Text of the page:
EC Stock Market In A Good Mood

Recent weeks have brought significant sentiment improvement in equity markets. This was due, among other things, to several central banks' announcements of further monetary policy easing. Fed President Jerome Powell in his recent statements hinted that despite not bad economic data in the U.S., the central bank is likely to cut interest rates. Meanwhile, members of the European Central Bank have mentioned a few times that they will return to asset purchases if needed. This is important because we have a very high correlation between central banks balance sheets (blue line) and the S&P 500 index (red line), representing approximately 35% of global shares.

As you can see, with the amount of total assets increase for Fed, ECB, and Bank of Japan, prices of the main stock index in the U.S. have also increased. Let's have a closer look at the current market situation among different groups of investors.

High optimism among investors

Over the past week, hedge funds that follow macroeconomic trends and commodity hedge funds have been strongly involved in U.S. shares purchases. Their average net exposure increased from 25% short to over 50% long. The chart below shows that in the past such high long exposure usually meant stock market declines in the short term.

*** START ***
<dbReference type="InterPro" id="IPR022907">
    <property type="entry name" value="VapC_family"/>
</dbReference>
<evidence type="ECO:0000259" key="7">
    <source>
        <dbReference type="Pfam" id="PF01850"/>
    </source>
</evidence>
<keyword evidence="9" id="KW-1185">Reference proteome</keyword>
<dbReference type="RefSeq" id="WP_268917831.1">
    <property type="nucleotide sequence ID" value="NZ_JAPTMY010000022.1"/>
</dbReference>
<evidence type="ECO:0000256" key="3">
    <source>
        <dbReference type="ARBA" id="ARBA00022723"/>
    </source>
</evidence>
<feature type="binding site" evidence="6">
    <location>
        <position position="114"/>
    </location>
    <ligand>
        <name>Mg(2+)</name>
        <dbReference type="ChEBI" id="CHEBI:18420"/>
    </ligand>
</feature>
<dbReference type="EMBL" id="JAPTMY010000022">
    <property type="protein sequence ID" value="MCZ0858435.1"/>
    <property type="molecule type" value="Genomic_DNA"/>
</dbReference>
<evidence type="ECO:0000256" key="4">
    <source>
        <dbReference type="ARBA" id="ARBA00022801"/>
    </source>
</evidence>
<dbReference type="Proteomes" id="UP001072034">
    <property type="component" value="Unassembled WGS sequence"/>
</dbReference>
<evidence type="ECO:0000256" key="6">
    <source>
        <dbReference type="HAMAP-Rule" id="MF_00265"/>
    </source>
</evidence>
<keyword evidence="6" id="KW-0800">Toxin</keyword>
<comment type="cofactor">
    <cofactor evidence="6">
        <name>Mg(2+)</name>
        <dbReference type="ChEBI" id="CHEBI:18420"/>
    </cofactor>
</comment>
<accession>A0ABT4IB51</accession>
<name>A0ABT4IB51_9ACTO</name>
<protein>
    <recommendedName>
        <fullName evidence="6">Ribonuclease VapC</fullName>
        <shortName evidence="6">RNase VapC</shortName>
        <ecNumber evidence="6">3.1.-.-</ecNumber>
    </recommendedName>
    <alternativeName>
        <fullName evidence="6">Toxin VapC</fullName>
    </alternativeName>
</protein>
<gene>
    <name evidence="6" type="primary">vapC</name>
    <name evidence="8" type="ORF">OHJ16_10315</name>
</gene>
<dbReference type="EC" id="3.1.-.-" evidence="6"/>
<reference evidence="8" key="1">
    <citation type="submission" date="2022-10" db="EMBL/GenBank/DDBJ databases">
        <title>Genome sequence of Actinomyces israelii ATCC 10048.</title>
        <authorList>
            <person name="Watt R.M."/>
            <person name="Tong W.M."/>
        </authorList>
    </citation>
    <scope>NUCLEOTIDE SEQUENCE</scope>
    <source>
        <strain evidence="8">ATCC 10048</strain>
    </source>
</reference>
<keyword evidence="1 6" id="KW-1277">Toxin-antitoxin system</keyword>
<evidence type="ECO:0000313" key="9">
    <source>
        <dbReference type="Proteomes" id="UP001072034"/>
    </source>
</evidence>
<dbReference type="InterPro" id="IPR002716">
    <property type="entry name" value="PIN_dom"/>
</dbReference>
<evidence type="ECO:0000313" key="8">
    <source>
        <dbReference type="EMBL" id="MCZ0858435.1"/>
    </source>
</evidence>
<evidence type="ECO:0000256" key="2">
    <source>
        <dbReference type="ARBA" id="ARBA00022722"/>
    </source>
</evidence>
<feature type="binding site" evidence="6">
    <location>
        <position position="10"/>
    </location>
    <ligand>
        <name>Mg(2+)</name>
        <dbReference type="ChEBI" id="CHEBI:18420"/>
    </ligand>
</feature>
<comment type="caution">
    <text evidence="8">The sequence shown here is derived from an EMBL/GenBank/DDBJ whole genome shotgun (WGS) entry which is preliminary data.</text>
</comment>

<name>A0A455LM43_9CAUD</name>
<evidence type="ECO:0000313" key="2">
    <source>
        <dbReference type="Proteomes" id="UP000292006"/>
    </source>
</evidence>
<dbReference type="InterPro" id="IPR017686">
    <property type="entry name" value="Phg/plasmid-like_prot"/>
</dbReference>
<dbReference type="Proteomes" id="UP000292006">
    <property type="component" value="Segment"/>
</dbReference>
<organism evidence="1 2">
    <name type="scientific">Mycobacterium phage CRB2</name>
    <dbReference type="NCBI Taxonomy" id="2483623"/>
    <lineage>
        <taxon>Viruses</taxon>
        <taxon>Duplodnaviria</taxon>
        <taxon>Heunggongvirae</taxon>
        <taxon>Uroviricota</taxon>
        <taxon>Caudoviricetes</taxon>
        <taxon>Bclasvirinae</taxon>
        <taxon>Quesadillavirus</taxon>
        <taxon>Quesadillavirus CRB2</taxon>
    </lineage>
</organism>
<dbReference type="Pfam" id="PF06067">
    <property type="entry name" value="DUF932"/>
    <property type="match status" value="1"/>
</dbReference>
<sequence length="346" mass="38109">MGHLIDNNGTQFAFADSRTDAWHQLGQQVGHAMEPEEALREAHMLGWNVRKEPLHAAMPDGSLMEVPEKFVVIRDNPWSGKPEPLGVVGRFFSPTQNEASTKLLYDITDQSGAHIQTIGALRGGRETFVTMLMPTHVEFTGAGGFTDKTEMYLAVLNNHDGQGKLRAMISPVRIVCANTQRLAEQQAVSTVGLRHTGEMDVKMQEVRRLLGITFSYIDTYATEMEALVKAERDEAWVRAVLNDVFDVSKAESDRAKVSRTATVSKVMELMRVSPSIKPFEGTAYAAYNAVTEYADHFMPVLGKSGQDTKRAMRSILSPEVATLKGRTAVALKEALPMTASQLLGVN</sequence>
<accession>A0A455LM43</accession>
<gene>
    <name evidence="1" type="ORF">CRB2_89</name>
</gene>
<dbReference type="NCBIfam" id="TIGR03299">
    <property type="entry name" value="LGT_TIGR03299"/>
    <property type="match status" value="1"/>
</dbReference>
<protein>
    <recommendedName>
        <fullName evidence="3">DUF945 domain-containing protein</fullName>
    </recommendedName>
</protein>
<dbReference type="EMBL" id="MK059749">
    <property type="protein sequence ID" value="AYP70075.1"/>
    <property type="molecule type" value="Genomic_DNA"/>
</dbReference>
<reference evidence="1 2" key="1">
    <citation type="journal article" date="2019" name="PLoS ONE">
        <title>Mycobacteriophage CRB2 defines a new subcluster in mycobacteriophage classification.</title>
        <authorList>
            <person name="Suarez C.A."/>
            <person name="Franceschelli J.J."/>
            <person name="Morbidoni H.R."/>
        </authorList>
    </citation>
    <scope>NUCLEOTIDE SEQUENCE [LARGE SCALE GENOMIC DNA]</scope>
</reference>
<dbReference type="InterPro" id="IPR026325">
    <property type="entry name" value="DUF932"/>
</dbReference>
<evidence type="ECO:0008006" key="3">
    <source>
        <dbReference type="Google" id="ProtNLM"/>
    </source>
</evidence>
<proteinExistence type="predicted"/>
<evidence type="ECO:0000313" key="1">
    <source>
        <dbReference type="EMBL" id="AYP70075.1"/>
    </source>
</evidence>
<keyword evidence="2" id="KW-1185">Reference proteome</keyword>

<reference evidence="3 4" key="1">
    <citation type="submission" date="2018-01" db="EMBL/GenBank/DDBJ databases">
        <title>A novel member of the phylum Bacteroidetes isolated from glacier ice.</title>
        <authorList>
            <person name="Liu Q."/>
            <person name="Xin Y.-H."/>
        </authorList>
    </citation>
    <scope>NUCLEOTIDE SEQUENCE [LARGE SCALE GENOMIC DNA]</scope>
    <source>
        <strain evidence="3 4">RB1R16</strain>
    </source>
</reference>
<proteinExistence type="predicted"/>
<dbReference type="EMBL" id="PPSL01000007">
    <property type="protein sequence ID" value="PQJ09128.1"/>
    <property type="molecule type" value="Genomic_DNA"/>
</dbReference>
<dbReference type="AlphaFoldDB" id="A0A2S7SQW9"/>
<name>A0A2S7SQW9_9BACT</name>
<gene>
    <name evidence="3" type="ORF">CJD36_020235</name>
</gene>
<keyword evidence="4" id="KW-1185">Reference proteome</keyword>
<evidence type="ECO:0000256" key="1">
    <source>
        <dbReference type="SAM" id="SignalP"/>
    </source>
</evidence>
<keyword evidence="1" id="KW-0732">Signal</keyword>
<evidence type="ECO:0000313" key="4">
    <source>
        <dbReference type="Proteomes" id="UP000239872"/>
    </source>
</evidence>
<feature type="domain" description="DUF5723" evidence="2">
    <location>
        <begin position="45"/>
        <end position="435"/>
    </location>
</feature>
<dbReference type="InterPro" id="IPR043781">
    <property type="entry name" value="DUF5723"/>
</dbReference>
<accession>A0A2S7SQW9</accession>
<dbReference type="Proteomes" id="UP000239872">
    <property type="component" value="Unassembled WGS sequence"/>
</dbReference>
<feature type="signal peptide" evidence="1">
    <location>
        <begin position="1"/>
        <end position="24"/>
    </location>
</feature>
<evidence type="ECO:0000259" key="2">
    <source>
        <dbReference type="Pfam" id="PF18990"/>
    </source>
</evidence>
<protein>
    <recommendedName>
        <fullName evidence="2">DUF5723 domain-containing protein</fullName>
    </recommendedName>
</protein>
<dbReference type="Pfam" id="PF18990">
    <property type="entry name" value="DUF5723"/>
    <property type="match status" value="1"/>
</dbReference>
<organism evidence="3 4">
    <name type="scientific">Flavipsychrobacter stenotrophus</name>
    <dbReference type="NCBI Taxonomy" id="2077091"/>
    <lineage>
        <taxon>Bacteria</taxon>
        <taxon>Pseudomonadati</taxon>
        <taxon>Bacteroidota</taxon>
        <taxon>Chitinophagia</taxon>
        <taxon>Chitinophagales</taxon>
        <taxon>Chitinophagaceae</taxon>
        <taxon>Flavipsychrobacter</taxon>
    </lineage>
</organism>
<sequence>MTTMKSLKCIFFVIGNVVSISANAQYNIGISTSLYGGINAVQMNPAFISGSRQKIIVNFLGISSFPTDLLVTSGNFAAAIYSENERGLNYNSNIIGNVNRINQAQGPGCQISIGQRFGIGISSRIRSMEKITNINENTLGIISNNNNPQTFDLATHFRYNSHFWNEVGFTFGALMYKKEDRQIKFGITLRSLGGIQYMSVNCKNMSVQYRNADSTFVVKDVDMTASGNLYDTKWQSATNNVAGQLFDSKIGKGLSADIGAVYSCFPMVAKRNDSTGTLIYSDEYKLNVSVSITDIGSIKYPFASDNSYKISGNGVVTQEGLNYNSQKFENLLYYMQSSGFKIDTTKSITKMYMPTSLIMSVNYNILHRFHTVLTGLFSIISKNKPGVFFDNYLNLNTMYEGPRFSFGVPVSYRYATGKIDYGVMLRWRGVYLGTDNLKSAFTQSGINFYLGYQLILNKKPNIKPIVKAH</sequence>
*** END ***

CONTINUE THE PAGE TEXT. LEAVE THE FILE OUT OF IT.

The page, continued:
As you can see, this is one of the factors which shows that it is not the best time for investing in stocks. Next alarming signal is involvement in options of small investors.

Over a month ago, retail investors (this group is mostly wrong) bought over 3 million put options (options are gaining in value when stock prices are falling), or 26% of the total volume among this group of investors. What happened next? Stock prices have risen sharply. Currently, the same investors are intensively buying call options (options are gaining when share prices are increasing). Over the week, it was more than 4.4 million options, or 40% total volume of that investors group. For clarity, the greater share of call options in the volume, the greater optimism among those market participants. Therefore, as you can guess, in the past it meant drops of the S&P 500 index, which can be seen on the chart below.

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